Now, changing reservations can cost you money if you don’t have elite status with an airline. I’m lucky enough to get free changes because of my status, but not everyone is in that position. There’s still a silver lining to being diversified, in that if your trip is free, change fees don’t have to be a killer. Another great friend, Miye, needed some help planning a trip to Japan. We found connecting flights for her a few months ago and waited until closer to departure when direct seats opened up. An additional bonus was they were on ANA as opposed to United, which most folks would agree is a step up. She had to pay a few hundred dollars in change fees, but since her family was flying for free (minus some minor fees), the change fee was a deal compared to paying for three tickets. It’s also another great example of why you need to feed and water your reservations frequently. Booking is only part of the work to be done.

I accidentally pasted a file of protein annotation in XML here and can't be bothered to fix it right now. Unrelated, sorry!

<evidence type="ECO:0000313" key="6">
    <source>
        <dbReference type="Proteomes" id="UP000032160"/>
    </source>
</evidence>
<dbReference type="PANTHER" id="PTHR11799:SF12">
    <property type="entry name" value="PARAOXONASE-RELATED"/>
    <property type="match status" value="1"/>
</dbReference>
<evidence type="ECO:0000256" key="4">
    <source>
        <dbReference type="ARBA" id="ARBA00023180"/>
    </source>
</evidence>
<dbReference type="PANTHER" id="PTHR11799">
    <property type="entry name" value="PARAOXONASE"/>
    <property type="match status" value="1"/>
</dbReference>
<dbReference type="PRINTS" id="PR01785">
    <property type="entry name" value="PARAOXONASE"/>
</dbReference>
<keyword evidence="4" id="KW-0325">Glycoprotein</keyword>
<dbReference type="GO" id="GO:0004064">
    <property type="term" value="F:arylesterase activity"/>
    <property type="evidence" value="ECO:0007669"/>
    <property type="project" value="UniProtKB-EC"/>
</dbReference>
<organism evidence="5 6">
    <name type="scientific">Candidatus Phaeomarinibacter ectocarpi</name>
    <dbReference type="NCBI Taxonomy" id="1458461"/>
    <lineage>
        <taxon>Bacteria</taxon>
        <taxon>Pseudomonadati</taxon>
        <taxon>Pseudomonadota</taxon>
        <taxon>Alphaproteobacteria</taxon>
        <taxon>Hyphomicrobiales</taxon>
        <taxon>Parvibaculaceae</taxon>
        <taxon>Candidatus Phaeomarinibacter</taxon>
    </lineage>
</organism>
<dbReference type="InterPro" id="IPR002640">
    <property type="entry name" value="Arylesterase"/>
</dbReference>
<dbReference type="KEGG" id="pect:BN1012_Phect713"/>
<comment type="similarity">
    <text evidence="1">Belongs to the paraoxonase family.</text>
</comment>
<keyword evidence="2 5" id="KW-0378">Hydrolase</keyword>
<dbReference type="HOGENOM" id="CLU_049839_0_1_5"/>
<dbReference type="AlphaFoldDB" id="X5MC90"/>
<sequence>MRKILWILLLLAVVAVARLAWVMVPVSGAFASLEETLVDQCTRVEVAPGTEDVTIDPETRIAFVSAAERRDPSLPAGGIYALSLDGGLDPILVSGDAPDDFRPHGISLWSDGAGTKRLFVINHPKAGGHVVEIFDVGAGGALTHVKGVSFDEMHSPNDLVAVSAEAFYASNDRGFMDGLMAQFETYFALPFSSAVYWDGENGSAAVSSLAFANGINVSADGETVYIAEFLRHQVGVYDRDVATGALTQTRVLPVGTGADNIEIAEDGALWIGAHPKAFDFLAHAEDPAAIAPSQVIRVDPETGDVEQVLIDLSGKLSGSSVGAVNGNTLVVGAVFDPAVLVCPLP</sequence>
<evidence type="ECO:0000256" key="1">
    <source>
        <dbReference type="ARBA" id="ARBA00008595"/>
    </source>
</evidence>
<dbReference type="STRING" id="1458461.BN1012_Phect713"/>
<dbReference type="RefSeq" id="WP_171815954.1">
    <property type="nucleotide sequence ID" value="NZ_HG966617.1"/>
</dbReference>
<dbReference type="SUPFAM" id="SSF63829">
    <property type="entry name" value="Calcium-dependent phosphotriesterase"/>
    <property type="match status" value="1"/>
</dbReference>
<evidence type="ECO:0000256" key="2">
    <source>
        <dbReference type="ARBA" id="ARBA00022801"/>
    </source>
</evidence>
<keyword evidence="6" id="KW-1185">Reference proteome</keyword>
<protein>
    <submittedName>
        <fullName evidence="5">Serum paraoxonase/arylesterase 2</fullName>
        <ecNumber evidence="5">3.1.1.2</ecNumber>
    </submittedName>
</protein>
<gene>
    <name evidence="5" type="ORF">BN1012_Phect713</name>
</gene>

Diversity was/is the key to our successful trip planning. Neil is well on his way to being more diversified and flexible in the future.
It sounds like a lesson in retirement planning, but are you diversified?